The explosion of artisan beers and liquors left Tiffany Hall unsatisfied. She wanted more choices tailored to the tastes of women, leading her to launch Empower Cocktails.
“I always wanted to be an entrepreneur,” she told Benzinga. “It was just a matter of finding the right product to launch. The alcohol industry seemed to be one of those that’s always open to something new and different.”
Hall considers herself a beneficiary of consumer preferences. “People want to support women-owned business but also solo-owned businesses,” she said.
And some, as Hall found, are eager to empower women of color.
“If anything, I’ve found that there’s probably more celebration for this. At the very least, that celebration has crowded out the noise of whatever negativity is out there.”
Funding A Challenge For Female CEOs Of Color
Recent studies found that women of color like Hall lead 50% of women-owned businesses in the U.S. and open an average of 1,625 businesses per day.
That pace has recently accelerated, but building a competitive brand was challenging for Hall.
“This is a multibillion-dollar industry filled with $1-billion-plus companies, brands that have $100-million-plus marketing budgets,” she said. “If I was to tell you it was easy to break in as a small business, I would be exaggerating.”
It’s hard to compete without capital, and it’s hard to obtain capital as a black female entrepreneur. According to Forbes, women of color CEOs secure less than 1% of all venture capital funding. Other estimates bring that number closer to 0.001%.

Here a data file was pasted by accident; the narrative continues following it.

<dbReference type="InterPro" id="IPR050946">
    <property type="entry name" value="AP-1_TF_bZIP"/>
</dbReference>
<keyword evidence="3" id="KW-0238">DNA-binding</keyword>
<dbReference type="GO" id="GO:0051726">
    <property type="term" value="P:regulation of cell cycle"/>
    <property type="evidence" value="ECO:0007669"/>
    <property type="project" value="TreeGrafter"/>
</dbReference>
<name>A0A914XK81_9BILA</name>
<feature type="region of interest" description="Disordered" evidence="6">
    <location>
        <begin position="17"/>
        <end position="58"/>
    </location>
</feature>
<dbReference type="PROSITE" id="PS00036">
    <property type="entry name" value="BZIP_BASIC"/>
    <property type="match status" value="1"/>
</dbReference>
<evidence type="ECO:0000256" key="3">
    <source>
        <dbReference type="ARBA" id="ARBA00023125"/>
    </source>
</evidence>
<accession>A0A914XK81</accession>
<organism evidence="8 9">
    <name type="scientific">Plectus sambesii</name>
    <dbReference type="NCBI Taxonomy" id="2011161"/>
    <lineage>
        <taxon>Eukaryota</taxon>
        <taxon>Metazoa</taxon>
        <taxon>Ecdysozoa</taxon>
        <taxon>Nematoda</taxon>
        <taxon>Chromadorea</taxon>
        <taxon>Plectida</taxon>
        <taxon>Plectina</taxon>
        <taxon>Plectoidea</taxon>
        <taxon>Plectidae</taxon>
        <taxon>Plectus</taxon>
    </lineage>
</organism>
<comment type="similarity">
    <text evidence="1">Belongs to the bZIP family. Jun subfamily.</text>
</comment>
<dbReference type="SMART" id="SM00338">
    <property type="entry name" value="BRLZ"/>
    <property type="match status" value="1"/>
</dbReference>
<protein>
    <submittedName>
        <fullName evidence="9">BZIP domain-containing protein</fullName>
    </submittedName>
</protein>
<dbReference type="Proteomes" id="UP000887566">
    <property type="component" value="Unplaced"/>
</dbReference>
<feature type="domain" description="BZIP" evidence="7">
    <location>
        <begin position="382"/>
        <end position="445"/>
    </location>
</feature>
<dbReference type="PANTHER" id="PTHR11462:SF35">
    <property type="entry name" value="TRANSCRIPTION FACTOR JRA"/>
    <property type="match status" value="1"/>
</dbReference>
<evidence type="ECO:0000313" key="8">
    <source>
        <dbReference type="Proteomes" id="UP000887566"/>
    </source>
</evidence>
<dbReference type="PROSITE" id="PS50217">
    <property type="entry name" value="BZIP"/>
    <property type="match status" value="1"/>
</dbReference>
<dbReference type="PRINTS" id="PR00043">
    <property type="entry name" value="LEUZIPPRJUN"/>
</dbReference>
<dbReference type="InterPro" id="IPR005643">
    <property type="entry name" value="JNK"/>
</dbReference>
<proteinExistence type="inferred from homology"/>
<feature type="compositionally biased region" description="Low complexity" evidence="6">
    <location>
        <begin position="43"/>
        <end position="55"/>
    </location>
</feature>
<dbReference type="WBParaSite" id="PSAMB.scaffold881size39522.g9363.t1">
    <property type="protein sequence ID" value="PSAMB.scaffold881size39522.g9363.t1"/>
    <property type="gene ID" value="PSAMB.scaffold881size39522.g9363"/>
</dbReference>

'Being A Little Pessimistic Was Positive For Me'
Hope-Noelle Davenport experienced the fundraising hurdle when she founded Haute Trader, an online platform that allows women to swap high-end apparel and accessories.
“The average startup raises $5 million [and] the average startup by black women is $30,000,” Davenport said.
“It really makes for a difficult experience. The thing is getting past that stigma and finding the grit, the hustle and recognizing that traditional venture may not be available for you sometimes.”
It’s a tough realization, but one that Davenport said served her well.
“Being a little pessimistic was positive for me,” she said. “Instead of thinking this whole thing is relying on me making capital, I knew that wasn’t what my focus is totally on … funding wasn’t going to be the most available option for me.”
Without the standard cache of capital — both human and financial — she had to be resourceful.
Davenport taught herself coding and other tech skills to keep the operation low-budget and self-fundable, and once she proved the service’s potential, she built a network to raise capital.
Empower Cocktails' Hall transferred a small network from previous work at a global wine and spirit company. That, along with know-how from careers in marketing and corporate law, were critical to Empower Cocktails’ development, she said.
“If I didn’t have that background, it would have been more of a struggle or one of those things you learn the hard way,” Hall said of navigating the regulatory environment.
She’s still learning tricks of the trade, but that’s just the nature of business.
As Davenport said, success for minority entrepreneurs depends on a “willingness to go past what your current ability set is. If you don’t know it, hustle to find someone that does, or learn it.”
Empower Cocktails founder Tiffany Hall. Courtesy photo.